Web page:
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Don't call it a comeback

Don't call it a comeback

Haines Junction has always been more than just the gateway to the Kluane—and now it's getting beefed up
By Eva Holland
Jun 09
2015
From the June 2015 Issue

It wouldn’t be true to say that Haines Junction is up-and-coming. And it wouldn’t be correct to describe what’s happening in the town these days as a comeback, either—a revival after a slump. That’s not right. The small town that serves as the gateway to Kluane National Park, sitting in the shadow of the mountains and named for its place at the intersection of the Alaska Highway and the only road to isolated Haines, Alaska, has long been one of the Yukon’s most appealing and active communities.

It’s a place where families pour out of vans and RVs to eat ice cream concoctions on the sunny front deck at Frosty Freeze, where hikers check in with Parks Canada rangers to register and collect their borrowed bear barrels before heading to nearby trailheads: the classic three-day Slim’s River West trail, maybe, or the more daunting 10-day Donjek Route. Bush planes fitted with skis for glacier landings take off loaded with flightseers wanting to get an eyeful of the Kluane icefield, and not too far from town, rafting guides help visitors wriggle into wetsuits for a day of whitewater adventure.

All of that’s been true for a long time now. These days, though, the town is getting a little extra juice.

Let’s start with the grocery store. The Junction has been without one since Madley’s General Store closed in 2011. Residents have needed to make the two-hour drive to Whitehorse for supplies ever since, and visitors who forgot to buy what they needed before hitting the trails have had to weigh losing daylight against fresh produce. Or they did until December, at least, when The Little Green Apple opened for business. 

Longtime Yukoner Paula Pawlovich is one of the two owners of the new store. “Oddly, I had always had it on my list to do a grocery store,” shesays. After she and a partner bought the existing Fas Gas station that sits beside the Alaska Highway as you come into town from Whitehorse, they saw an opportunity. “There was this empty building there, that hadn’t been used for anything for 35 years, and it was just natural to turn it into a grocery store.”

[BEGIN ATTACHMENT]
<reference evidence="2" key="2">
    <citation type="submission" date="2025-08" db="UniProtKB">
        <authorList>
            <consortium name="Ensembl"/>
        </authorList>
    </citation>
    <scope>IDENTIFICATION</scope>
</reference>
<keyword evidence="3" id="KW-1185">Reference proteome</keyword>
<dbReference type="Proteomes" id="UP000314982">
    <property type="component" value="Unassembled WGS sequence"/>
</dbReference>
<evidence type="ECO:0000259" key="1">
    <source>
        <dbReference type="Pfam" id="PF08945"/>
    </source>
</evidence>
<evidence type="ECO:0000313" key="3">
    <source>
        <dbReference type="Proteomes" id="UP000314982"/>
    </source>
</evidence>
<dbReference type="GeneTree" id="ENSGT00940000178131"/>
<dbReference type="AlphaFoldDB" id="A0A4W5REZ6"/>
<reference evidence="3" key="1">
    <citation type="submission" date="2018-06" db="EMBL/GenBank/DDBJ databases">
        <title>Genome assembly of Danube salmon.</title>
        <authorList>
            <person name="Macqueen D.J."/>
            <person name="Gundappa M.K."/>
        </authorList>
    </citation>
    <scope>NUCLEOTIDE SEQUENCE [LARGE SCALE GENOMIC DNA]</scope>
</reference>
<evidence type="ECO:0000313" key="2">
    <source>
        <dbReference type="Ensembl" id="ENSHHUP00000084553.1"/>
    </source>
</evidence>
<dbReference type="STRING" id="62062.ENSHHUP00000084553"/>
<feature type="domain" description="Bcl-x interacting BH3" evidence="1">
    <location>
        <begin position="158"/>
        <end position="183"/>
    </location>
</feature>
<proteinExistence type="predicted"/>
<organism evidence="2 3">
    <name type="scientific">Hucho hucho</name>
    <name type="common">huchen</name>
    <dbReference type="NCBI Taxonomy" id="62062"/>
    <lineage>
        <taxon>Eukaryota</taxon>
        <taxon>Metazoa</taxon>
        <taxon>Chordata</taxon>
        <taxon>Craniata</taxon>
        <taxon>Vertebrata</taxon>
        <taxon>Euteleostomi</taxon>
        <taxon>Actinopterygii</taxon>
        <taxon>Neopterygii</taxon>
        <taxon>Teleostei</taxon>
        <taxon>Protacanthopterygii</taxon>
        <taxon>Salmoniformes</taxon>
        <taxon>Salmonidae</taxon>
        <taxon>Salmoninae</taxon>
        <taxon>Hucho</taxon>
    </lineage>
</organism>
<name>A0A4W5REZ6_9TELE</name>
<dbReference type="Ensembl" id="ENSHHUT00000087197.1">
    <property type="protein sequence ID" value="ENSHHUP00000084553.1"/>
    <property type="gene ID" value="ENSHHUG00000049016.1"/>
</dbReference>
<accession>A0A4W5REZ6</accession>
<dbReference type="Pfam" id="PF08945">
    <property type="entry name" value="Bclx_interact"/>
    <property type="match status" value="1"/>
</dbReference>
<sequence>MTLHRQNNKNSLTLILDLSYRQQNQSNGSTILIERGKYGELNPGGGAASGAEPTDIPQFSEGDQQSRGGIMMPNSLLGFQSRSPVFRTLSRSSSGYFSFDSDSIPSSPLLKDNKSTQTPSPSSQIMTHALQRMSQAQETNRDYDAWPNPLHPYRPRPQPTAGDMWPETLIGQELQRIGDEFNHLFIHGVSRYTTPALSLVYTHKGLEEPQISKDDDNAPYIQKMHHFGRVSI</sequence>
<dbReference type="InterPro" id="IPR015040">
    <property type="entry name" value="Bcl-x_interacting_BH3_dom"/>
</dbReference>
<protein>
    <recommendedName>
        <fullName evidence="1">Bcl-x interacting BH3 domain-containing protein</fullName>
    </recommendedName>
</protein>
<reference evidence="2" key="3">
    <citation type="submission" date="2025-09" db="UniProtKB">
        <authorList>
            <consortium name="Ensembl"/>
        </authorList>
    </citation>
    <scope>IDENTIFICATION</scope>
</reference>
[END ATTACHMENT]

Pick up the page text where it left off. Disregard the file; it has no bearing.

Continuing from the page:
The Little Green Apple is a small space packed with goodies. “I think people are shocked at how much we put in the space. It’s not to the degree of Riverside Grocery…” Pawlovich says, referencing the famously jam-packed Whitehorse store. And, she adds, there’s still room for more. “It’s a matter of finding the products that you want to carry over time. I tried to do a blend of partially natural and organic and partially just mainstream groceries.” She carries locally grown produce when she can, and meats from Stacey’s Butcher Block in Whitehorse.

Nearby, an old Junction standby, the Village Bakery, is re-opening under new—very new—ownership. Andrew Marston and Chelsea Hamilton, a married couple, closed a deal to buy the bakery five days before they spoke to Up Here in April. Hamilton grew up in Whitehorse and met Marston at engineering school in Toronto. Two years ago they married, left their jobs, and went travelling. “We just couldn’t face going back to our old jobs and just wanted a change,” Hamilton says. “So this was a perfect fit. It took a while to find, but we finally found the perfect place for us.”

They’re brand new to Haines Junction, but at a community meeting they found themselves received warmly. “We introduced ourselves and were welcomed with cheers and hugs,” she says. “Everyone’s really excited that the bakery’s going to be open again. It was really nice to have confirmation that the place we had in our minds—the types of people, the types of ideas that people have there—really do match with what we are.”

The couple doesn’t plan any radical changes to a much-loved institution. “We’ll stick to business as usual while we learn the ropes,” says Marston, adding that the bakery already has a great reputation among locals and visitors. (They’ll work with past ownership and returning staff to get a handle on things.) 

“This summer we’re going to be sponges,” Hamilton says. “We’ll learn about how things have been done in the past and then from there we’ll start to add some of our own fingerprints.”

There's more.

Two friends have launched a catering company, 14 Acre Farm, and are working towards the goal of growing their own food for the business. Resident Evelyn Koh has opened a pop-up shop, Acacia Vintage, from her cabin. It carries what Koh describes as a “curated collection of vintage clothing, furniture, and wares, along with arts, crafts, jewelry and more.” 

Meanwhile, the 12th annual Kluane Mountain Bluegrass Festival, which had been held in Whitehorse for the past four years, is finally coming home to the Junction. It takes place June 12 to 14.

The town may not be making a comeback—after all, it never went away. But these days, as Evelyn Koh says, “it’s a great time to be in Haines Junction.”